Continuing its dedication to "Doing the Most Good", the New Brunswick Corps of the Salvation Army recently announced a new Thanksgiving initiative, and a new program called Pathways of Hope, during its annual Open House.
Gus Sleiman, Chairperson of the Advisory Board said the Open House "served to create awareness, as way to showcase our work and the sincere effort that we put into this community." Informing the public, and attracting donors, is an ongoing necessity for non-profit organizations like the Salvation Army.
"The Open House was a great success, and it was a special pleasure to have Mayor (James) Cahill attend and support the work of the Salvation Army," said Captain Ruth Andrade. "We still have a lot to do, but it was very good to see other organizations come to learn about what we are doing for our community."
One of the objectives of the event was to attract financial support. More donors are needed due to several factors. Although the City of New Brunswick is on the upswing on many indicators - for example, new development projects, steady growth in population and housing, and falling unemployment (4% in 2017) - the Salvation Army's effort to continue properly serving all the communities in its service area (which includes East Brunswick, North Brunswick, Milltown and Highland Park) requires they remain proactive.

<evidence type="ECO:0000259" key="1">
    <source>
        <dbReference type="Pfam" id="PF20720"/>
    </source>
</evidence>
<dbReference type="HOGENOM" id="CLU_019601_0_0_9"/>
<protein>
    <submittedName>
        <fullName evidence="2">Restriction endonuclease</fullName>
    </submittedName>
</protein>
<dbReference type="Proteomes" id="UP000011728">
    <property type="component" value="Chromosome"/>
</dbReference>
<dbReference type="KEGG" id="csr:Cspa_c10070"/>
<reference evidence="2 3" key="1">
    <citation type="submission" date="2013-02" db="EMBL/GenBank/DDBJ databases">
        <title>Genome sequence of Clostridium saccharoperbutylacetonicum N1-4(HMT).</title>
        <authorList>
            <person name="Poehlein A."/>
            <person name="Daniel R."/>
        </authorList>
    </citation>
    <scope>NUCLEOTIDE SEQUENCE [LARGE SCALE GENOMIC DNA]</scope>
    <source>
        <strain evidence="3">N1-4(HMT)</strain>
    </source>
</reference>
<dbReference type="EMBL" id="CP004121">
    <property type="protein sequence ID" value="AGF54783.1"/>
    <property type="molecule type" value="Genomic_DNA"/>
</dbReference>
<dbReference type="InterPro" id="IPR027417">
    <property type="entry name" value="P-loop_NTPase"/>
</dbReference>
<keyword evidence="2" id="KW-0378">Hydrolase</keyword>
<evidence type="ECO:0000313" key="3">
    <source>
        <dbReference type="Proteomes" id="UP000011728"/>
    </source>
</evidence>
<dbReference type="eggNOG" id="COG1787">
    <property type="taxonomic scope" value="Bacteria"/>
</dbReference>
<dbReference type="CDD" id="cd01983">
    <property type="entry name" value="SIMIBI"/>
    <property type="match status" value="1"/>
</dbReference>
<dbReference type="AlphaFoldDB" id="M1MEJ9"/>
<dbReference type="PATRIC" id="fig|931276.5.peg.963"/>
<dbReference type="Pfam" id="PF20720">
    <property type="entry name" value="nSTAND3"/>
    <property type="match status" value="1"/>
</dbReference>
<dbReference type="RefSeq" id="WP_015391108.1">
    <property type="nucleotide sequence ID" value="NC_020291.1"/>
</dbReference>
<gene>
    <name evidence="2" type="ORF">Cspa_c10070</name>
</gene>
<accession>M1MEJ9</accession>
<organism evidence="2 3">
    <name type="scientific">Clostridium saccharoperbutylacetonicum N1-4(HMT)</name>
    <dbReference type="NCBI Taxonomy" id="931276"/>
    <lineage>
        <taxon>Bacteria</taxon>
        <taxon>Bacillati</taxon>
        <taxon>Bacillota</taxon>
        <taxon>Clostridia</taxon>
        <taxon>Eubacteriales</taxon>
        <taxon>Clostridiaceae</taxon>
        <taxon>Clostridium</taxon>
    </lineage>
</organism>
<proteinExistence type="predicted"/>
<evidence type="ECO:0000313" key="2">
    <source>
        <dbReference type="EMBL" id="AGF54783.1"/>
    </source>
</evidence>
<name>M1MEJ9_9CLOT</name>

"We have so many programs going on right now, especially for children, that many people don't know about," Captain Andrade added. "We have 50 children in the after-school program, and there is a need to hire employees to work with them, which is very costly. Our summer day camp provided a variety of activities and enrichment to 85 children. For families we offer a food pantry, and we're always looking for donations to support the community's needs."
The numbers speak for themselves. In 2017, the Salvation Army's New Brunswick Corps provided services to nearly 10,000 people at a total cost of $333,900. This included assistance for low-income families needing help with past due rent, utility bills, prescriptions, and housing vouchers. In the food pantry program, families and individuals are provided with bags containing food and beverages, donated by the Community Food Bank of New Jersey and others, along with personal hygiene kits, supplies for mothers and infants, and even food for pets. In 2017, they distributed 9,369 bags of food and 2,021 personal hygiene bags to over 2,000 families totaling 5,500 people. Seasonal programs include Back-to-School, Thanksgiving, Angel Tree, Adopt-a-Family... plus the After-School Program, Spring Break Camp, Summer Day Camp, and access to Camp Tecumseh for children.
Most of the larger donors typically sign up for specific programs; but given the growing number of families and individuals seeking assistance, the need to attract new donors is increasingly important.